Euprymna scolopes, also known as the Hawaiian bobtail squid, is a species of bobtail squid in the family Sepiolidae native to the central Pacific Ocean, where it occurs in shallow coastal waters off the Hawaiian Islands and Midway Island. The type specimen was collected off the Hawaiian Islands and is deposited at the National Museum of Natural History in Washington, D.C..
In the wild, E. scolopes feeds on species of shrimp, including Halocaridina rubra, Palaemon debilis, and Palaemon pacificus. In the laboratory, E. scolopes has been reared on a varied diet of animals, including mysids (Anisomysis sp.), brine shrimp (Artemia salina), mosquitofish (Gambusia affinis), prawns (Leander debilis), and octopuses (Octopus cyanea).
E. scolopes lives in a symbiotic relationship with the bioluminescent bacteria Aliivibrio fischeri, which inhabits a special light organ in the squid's mantle. The bacteria are fed a sugar and amino acid solution by the squid and in return hide the squid's silhouette when viewed from below by matching the amount of light hitting the top of the mantle (counter-illumination). E. scolopes serves as a model organism for animal-bacterial symbiosis and its relationship with V. fischeri has been carefully studied.
The bioluminescent bacterium, A. fischeri, is horizontally transmitted throughout the E. scolopes population. Hatchlings lack these necessary bacteria and must carefully select for them in a marine world saturated with other microorganisms.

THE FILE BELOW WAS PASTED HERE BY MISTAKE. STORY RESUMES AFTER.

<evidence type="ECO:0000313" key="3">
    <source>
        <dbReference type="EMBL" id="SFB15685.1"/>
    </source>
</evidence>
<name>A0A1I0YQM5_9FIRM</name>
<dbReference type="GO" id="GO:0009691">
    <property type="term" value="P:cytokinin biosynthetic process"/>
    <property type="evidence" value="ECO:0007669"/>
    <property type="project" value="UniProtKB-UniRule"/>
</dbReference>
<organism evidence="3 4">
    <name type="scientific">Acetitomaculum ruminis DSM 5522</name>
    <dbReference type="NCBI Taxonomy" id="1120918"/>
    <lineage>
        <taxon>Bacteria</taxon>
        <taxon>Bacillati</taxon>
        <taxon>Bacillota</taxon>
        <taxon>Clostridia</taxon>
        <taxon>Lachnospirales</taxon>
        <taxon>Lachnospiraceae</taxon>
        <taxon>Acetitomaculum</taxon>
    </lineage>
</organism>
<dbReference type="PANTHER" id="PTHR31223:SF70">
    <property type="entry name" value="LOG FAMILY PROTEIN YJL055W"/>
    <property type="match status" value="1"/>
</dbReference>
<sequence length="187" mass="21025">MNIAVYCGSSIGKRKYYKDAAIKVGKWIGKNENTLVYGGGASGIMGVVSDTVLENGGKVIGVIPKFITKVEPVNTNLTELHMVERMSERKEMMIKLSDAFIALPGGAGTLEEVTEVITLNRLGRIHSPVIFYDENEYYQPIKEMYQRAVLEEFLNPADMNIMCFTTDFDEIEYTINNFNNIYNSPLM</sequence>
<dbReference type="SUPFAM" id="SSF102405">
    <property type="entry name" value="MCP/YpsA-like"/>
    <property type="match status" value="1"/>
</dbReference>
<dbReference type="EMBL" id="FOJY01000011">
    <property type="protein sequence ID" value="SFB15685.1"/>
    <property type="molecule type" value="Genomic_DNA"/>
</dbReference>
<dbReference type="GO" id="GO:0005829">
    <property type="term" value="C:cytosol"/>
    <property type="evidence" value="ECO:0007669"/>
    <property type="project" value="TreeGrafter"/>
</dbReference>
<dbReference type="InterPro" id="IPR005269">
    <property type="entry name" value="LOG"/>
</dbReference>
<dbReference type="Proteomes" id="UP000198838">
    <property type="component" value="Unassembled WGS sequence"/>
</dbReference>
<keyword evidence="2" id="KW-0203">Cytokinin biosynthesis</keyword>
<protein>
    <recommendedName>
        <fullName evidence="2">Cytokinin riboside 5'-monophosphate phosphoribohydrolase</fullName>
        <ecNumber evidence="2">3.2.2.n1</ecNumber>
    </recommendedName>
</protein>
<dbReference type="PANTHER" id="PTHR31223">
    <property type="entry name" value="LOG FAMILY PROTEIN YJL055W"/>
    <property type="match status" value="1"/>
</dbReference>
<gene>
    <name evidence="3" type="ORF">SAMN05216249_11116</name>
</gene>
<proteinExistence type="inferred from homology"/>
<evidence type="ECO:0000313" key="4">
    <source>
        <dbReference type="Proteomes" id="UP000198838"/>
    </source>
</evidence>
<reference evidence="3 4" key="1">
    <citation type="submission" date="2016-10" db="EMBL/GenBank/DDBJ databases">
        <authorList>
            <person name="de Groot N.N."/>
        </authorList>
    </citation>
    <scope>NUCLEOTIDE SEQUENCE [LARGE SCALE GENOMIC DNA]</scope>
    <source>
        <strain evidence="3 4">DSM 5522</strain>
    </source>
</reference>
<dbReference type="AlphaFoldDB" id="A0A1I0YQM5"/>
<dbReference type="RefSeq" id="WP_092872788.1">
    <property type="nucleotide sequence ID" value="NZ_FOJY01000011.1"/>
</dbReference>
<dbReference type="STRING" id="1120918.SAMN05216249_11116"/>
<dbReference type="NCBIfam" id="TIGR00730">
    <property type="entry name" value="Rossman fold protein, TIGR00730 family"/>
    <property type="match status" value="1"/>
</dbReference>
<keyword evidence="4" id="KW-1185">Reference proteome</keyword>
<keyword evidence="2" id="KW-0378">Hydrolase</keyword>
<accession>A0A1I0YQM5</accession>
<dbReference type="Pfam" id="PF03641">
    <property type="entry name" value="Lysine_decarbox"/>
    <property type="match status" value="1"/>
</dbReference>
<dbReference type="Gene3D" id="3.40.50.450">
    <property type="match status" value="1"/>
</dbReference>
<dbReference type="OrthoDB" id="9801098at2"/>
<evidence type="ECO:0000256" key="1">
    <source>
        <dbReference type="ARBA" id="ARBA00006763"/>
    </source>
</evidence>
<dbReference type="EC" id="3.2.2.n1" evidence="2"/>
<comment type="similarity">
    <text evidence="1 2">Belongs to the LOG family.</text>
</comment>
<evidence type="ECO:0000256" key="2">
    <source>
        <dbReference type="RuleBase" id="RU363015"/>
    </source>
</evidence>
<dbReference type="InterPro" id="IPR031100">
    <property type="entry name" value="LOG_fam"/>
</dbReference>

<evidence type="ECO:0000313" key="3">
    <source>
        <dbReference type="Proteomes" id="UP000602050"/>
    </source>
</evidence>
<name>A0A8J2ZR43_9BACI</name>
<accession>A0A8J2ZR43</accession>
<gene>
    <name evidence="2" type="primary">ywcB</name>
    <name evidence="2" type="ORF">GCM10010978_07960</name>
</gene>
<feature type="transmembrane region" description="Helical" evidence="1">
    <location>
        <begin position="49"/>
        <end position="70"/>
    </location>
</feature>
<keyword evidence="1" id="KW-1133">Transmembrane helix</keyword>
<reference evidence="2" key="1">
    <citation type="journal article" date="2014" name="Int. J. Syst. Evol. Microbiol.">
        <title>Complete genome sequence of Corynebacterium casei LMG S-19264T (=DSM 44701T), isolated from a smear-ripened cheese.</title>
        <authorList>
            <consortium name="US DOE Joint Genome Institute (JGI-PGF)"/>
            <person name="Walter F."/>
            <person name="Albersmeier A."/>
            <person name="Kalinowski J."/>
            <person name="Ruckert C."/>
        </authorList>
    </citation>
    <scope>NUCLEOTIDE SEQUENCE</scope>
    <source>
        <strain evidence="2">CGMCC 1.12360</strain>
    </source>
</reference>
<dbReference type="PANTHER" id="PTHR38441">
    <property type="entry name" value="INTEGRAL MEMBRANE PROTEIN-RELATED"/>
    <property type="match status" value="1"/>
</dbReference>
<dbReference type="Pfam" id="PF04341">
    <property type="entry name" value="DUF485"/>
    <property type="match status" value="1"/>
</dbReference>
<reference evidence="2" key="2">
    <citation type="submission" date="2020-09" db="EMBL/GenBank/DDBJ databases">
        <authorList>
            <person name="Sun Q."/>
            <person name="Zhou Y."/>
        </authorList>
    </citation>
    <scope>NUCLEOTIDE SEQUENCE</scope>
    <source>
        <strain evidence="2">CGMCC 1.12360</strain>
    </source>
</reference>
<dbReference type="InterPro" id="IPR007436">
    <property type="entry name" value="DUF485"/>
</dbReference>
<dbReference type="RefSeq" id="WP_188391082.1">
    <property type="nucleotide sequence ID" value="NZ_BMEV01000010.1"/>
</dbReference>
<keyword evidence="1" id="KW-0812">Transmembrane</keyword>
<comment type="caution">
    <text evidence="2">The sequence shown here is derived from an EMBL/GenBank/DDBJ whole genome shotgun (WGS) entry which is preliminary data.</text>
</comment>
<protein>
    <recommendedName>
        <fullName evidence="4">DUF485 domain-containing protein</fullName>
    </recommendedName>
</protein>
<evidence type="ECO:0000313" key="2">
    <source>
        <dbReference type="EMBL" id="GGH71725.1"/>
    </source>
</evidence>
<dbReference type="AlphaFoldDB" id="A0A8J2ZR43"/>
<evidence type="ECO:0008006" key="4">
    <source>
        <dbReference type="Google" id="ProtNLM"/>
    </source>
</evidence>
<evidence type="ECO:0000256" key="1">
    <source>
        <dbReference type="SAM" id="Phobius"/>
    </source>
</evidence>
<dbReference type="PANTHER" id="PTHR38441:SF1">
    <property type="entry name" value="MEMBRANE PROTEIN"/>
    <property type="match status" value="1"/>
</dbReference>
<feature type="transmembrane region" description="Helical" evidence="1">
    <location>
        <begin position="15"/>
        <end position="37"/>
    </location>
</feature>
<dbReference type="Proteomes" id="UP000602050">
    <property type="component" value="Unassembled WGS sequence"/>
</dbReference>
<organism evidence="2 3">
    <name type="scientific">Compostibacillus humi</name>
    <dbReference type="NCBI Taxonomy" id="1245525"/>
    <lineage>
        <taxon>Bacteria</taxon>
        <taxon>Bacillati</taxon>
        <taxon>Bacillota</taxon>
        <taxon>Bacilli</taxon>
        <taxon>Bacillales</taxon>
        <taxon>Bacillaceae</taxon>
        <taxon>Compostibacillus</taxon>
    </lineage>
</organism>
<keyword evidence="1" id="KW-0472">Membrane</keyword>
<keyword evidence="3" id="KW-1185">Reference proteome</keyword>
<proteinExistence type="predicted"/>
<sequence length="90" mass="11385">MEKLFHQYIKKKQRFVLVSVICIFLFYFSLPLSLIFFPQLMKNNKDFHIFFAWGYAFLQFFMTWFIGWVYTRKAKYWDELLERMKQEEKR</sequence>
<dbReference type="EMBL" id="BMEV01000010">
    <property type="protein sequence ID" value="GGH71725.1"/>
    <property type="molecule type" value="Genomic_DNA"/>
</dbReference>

To effectively capture these cells, E. scolopes secretes mucus in response to peptidoglycan (a major cell wall component of bacteria). The mucus inundates the ciliated fields in the immediate area around the six pores of the light organ and captures a large variety of bacteria. However, by some unknown mechanism, A. fischeri is able to outcompete other bacteria in the mucus.
As A. fischeri cells aggregate in the mucus, they must use their flagella to migrate through the pores and down into the ciliated ducts of the light organ and endure another barrage of host factors meant to ensure only A. fischeri colonization. Besides the relentless host-derived current that forces motility-challenged bacteria out of the pores, a number of reactive oxygen species makes the environment unbearable. Squid halide peroxidase is the main enzyme responsible for crafting this microbiocidal environment, using hydrogen peroxide as a substrate, but A. fischeri has evolved a brilliant counterattack. A. fischeri possesses a periplasmic catalase that captures hydrogen peroxide before it can be used by the squid halide peroxidase, thus inhibiting the enzyme indirectly. Once through these ciliated ducts, A. fischeri cells swim on towards the antechamber, a large epithelial-lined space, and colonize the narrow epithelial crypts.
Every second, a juvenile squid ventilates about 2.6 ml (0.092 imp fl oz; 0.088 US fl oz) of ambient seawater through its mantle cavity. Only a single V. fischeri cell, one/1-millionth of the total volume, is present with each ventilation.